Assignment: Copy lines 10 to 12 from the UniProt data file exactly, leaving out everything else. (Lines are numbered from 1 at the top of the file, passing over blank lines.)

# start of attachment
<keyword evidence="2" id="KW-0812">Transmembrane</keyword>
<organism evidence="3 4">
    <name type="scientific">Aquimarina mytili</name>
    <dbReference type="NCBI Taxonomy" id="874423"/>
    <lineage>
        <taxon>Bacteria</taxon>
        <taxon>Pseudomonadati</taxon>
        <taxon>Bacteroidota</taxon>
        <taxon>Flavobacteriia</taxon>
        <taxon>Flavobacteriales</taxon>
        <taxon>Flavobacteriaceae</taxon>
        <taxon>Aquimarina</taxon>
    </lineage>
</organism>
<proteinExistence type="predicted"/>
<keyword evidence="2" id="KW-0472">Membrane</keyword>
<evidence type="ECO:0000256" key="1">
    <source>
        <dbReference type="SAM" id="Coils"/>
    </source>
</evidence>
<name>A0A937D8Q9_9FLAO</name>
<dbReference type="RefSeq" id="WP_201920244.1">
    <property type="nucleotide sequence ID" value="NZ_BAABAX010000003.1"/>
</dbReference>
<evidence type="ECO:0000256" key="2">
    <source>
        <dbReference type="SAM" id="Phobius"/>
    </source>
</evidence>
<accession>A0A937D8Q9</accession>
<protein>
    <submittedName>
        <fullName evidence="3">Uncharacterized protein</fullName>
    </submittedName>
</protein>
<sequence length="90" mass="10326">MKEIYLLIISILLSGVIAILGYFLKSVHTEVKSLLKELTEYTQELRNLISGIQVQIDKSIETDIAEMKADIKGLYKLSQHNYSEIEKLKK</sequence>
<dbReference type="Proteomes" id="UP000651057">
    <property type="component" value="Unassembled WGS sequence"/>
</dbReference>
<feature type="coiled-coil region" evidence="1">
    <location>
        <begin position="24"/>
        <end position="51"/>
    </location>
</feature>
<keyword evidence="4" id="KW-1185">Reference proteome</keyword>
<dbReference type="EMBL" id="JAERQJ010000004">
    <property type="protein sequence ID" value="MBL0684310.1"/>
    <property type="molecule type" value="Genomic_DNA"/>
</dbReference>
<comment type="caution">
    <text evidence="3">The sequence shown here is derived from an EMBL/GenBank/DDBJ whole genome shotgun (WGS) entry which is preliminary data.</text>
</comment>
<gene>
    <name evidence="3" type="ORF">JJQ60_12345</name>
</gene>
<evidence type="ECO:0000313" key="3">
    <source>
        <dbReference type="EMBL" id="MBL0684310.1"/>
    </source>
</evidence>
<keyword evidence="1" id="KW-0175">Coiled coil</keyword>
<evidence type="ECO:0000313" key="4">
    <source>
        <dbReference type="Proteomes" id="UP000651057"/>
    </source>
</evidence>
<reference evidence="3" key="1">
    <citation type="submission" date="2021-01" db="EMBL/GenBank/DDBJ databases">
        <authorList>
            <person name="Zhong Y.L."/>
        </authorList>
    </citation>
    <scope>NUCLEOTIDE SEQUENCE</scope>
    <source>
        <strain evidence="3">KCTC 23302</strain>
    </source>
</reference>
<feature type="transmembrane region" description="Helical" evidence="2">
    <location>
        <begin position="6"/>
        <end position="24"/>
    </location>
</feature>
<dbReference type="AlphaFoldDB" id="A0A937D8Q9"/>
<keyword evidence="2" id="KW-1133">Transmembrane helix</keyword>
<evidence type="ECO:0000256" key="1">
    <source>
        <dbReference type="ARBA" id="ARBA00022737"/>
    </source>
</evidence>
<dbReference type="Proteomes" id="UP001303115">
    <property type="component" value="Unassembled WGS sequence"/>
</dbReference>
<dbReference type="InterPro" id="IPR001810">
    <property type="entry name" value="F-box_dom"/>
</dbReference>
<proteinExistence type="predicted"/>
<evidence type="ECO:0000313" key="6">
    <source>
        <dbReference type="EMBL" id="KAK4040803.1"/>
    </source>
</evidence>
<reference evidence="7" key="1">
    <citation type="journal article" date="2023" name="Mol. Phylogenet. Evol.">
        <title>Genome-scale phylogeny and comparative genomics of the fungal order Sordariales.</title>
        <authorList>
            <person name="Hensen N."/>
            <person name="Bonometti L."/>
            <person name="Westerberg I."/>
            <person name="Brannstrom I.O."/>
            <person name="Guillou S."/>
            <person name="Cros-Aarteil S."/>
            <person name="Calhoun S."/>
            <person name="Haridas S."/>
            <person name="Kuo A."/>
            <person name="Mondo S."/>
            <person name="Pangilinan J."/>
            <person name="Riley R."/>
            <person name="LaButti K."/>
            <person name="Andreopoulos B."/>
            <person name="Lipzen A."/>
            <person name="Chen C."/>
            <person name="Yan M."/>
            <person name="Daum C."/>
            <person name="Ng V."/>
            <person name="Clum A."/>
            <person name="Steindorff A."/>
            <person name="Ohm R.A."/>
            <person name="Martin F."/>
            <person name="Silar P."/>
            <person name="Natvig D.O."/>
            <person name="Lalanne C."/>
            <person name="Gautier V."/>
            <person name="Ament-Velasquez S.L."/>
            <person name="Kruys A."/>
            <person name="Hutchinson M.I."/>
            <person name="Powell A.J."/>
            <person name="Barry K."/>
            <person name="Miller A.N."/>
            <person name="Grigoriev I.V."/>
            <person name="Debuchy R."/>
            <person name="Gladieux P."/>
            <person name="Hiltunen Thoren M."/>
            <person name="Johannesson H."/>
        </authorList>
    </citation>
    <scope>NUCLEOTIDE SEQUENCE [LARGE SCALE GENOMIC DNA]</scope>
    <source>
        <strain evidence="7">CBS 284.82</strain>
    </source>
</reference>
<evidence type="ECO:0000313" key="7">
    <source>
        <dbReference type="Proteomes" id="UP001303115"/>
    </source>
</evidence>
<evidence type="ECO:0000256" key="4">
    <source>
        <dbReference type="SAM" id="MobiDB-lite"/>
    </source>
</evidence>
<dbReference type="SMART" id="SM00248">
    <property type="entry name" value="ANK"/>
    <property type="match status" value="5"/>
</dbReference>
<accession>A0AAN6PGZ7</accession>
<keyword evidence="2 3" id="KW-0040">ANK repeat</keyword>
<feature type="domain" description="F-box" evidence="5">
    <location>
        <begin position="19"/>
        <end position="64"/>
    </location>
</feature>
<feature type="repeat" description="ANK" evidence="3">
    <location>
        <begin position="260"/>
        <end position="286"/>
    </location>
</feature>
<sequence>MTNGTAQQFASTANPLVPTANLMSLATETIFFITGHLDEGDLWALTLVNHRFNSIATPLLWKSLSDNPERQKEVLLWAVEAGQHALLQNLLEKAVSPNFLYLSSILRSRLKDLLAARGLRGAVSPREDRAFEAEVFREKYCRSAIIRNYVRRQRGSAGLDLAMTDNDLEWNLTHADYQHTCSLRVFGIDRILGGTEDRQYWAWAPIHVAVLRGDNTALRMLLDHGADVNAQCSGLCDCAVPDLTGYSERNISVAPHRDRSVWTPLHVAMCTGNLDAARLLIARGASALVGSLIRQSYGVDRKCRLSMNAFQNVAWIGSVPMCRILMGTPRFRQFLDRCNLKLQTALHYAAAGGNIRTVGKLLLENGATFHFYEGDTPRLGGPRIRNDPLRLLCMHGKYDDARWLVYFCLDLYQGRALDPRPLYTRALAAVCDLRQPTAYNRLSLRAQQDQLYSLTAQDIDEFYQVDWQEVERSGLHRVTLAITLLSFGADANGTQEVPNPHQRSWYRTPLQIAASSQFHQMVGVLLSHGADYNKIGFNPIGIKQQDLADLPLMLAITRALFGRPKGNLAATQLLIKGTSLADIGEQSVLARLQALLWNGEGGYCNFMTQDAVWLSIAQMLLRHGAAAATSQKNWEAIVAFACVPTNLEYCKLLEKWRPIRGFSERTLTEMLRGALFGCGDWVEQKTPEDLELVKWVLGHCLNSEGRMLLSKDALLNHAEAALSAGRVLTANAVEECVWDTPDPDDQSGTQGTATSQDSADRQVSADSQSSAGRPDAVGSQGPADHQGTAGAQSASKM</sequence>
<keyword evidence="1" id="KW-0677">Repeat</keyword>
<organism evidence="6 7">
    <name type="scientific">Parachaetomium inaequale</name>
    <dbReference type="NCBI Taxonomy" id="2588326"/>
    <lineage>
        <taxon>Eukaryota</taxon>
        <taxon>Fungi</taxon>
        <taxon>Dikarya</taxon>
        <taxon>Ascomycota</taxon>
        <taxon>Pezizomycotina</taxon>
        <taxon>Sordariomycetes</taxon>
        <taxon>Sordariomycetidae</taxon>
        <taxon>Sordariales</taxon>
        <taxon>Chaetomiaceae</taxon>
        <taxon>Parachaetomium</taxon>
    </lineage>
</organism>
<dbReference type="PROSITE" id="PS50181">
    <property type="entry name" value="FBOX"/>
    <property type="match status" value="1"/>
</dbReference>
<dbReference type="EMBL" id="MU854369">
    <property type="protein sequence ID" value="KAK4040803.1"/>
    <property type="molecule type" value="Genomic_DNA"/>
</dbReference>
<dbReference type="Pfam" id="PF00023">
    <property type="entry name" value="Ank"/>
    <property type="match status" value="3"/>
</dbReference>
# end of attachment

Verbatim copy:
        <taxon>Flavobacteriales</taxon>
        <taxon>Flavobacteriaceae</taxon>
        <taxon>Aquimarina</taxon>